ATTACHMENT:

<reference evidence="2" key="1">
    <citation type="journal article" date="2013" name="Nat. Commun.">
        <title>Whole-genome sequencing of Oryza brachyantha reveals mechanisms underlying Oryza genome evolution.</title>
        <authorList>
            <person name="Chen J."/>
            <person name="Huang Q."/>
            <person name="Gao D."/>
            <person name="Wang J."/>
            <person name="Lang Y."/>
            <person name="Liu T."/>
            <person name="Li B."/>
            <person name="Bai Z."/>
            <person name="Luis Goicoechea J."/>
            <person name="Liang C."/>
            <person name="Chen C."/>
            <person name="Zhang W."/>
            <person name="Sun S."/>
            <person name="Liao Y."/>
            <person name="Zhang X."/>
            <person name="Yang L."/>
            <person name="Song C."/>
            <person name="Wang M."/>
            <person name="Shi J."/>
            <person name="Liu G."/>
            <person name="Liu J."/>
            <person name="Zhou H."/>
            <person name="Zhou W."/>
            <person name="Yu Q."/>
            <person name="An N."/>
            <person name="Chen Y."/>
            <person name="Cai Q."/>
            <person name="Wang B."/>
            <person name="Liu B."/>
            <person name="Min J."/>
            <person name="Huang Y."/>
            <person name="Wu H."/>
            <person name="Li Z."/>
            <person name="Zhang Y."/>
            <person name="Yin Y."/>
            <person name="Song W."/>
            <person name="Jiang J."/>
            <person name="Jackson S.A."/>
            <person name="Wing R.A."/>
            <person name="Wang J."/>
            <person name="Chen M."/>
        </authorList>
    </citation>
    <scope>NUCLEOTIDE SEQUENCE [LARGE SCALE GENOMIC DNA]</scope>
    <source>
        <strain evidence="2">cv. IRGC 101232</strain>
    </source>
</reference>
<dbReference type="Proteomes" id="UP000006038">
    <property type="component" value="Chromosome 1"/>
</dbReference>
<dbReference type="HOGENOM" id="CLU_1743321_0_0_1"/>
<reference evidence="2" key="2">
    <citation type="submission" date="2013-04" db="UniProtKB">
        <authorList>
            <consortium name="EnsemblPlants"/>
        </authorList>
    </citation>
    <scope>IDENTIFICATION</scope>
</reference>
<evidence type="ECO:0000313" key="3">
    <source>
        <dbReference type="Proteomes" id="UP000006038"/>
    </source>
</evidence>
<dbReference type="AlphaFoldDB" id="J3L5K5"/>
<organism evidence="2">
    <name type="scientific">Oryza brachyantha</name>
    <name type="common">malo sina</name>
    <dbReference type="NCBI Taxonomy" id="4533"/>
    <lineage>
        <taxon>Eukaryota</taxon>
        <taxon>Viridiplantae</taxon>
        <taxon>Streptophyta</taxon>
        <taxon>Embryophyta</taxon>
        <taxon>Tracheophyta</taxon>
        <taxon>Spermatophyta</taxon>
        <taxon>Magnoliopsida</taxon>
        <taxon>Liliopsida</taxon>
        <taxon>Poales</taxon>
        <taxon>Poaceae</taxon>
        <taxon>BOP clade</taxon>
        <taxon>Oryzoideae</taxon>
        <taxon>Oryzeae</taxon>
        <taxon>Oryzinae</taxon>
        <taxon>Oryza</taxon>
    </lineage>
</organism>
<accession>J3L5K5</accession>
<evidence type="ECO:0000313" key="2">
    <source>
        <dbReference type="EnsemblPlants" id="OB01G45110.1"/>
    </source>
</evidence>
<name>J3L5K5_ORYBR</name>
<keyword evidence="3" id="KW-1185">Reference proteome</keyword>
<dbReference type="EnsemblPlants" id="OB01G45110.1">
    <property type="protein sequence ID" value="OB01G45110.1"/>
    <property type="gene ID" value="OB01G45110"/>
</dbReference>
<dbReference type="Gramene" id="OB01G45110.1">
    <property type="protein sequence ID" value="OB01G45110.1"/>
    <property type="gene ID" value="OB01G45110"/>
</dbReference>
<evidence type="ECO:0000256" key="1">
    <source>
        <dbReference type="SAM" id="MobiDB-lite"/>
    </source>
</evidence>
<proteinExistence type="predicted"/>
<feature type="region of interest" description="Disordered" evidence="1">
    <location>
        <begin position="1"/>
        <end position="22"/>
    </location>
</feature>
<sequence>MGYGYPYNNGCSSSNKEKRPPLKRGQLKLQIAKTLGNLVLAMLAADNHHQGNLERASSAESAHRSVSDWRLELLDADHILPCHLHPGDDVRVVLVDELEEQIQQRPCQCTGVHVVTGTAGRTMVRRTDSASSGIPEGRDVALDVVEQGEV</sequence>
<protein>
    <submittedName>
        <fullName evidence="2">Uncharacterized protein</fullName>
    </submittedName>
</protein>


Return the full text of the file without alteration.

<reference evidence="2" key="1">
    <citation type="journal article" date="2013" name="Nat. Commun.">
        <title>Whole-genome sequencing of Oryza brachyantha reveals mechanisms underlying Oryza genome evolution.</title>
        <authorList>
            <person name="Chen J."/>
            <person name="Huang Q."/>
            <person name="Gao D."/>
            <person name="Wang J."/>
            <person name="Lang Y."/>
            <person name="Liu T."/>
            <person name="Li B."/>
            <person name="Bai Z."/>
            <person name="Luis Goicoechea J."/>
            <person name="Liang C."/>
            <person name="Chen C."/>
            <person name="Zhang W."/>
            <person name="Sun S."/>
            <person name="Liao Y."/>
            <person name="Zhang X."/>
            <person name="Yang L."/>
            <person name="Song C."/>
            <person name="Wang M."/>
            <person name="Shi J."/>
            <person name="Liu G."/>
            <person name="Liu J."/>
            <person name="Zhou H."/>
            <person name="Zhou W."/>
            <person name="Yu Q."/>
            <person name="An N."/>
            <person name="Chen Y."/>
            <person name="Cai Q."/>
            <person name="Wang B."/>
            <person name="Liu B."/>
            <person name="Min J."/>
            <person name="Huang Y."/>
            <person name="Wu H."/>
            <person name="Li Z."/>
            <person name="Zhang Y."/>
            <person name="Yin Y."/>
            <person name="Song W."/>
            <person name="Jiang J."/>
            <person name="Jackson S.A."/>
            <person name="Wing R.A."/>
            <person name="Wang J."/>
            <person name="Chen M."/>
        </authorList>
    </citation>
    <scope>NUCLEOTIDE SEQUENCE [LARGE SCALE GENOMIC DNA]</scope>
    <source>
        <strain evidence="2">cv. IRGC 101232</strain>
    </source>
</reference>
<dbReference type="Proteomes" id="UP000006038">
    <property type="component" value="Chromosome 1"/>
</dbReference>
<dbReference type="HOGENOM" id="CLU_1743321_0_0_1"/>
<reference evidence="2" key="2">
    <citation type="submission" date="2013-04" db="UniProtKB">
        <authorList>
            <consortium name="EnsemblPlants"/>
        </authorList>
    </citation>
    <scope>IDENTIFICATION</scope>
</reference>
<evidence type="ECO:0000313" key="3">
    <source>
        <dbReference type="Proteomes" id="UP000006038"/>
    </source>
</evidence>
<dbReference type="AlphaFoldDB" id="J3L5K5"/>
<organism evidence="2">
    <name type="scientific">Oryza brachyantha</name>
    <name type="common">malo sina</name>
    <dbReference type="NCBI Taxonomy" id="4533"/>
    <lineage>
        <taxon>Eukaryota</taxon>
        <taxon>Viridiplantae</taxon>
        <taxon>Streptophyta</taxon>
        <taxon>Embryophyta</taxon>
        <taxon>Tracheophyta</taxon>
        <taxon>Spermatophyta</taxon>
        <taxon>Magnoliopsida</taxon>
        <taxon>Liliopsida</taxon>
        <taxon>Poales</taxon>
        <taxon>Poaceae</taxon>
        <taxon>BOP clade</taxon>
        <taxon>Oryzoideae</taxon>
        <taxon>Oryzeae</taxon>
        <taxon>Oryzinae</taxon>
        <taxon>Oryza</taxon>
    </lineage>
</organism>
<accession>J3L5K5</accession>
<evidence type="ECO:0000313" key="2">
    <source>
        <dbReference type="EnsemblPlants" id="OB01G45110.1"/>
    </source>
</evidence>
<name>J3L5K5_ORYBR</name>
<keyword evidence="3" id="KW-1185">Reference proteome</keyword>
<dbReference type="EnsemblPlants" id="OB01G45110.1">
    <property type="protein sequence ID" value="OB01G45110.1"/>
    <property type="gene ID" value="OB01G45110"/>
</dbReference>
<dbReference type="Gramene" id="OB01G45110.1">
    <property type="protein sequence ID" value="OB01G45110.1"/>
    <property type="gene ID" value="OB01G45110"/>
</dbReference>
<evidence type="ECO:0000256" key="1">
    <source>
        <dbReference type="SAM" id="MobiDB-lite"/>
    </source>
</evidence>
<proteinExistence type="predicted"/>
<feature type="region of interest" description="Disordered" evidence="1">
    <location>
        <begin position="1"/>
        <end position="22"/>
    </location>
</feature>
<sequence>MGYGYPYNNGCSSSNKEKRPPLKRGQLKLQIAKTLGNLVLAMLAADNHHQGNLERASSAESAHRSVSDWRLELLDADHILPCHLHPGDDVRVVLVDELEEQIQQRPCQCTGVHVVTGTAGRTMVRRTDSASSGIPEGRDVALDVVEQGEV</sequence>
<protein>
    <submittedName>
        <fullName evidence="2">Uncharacterized protein</fullName>
    </submittedName>
</protein>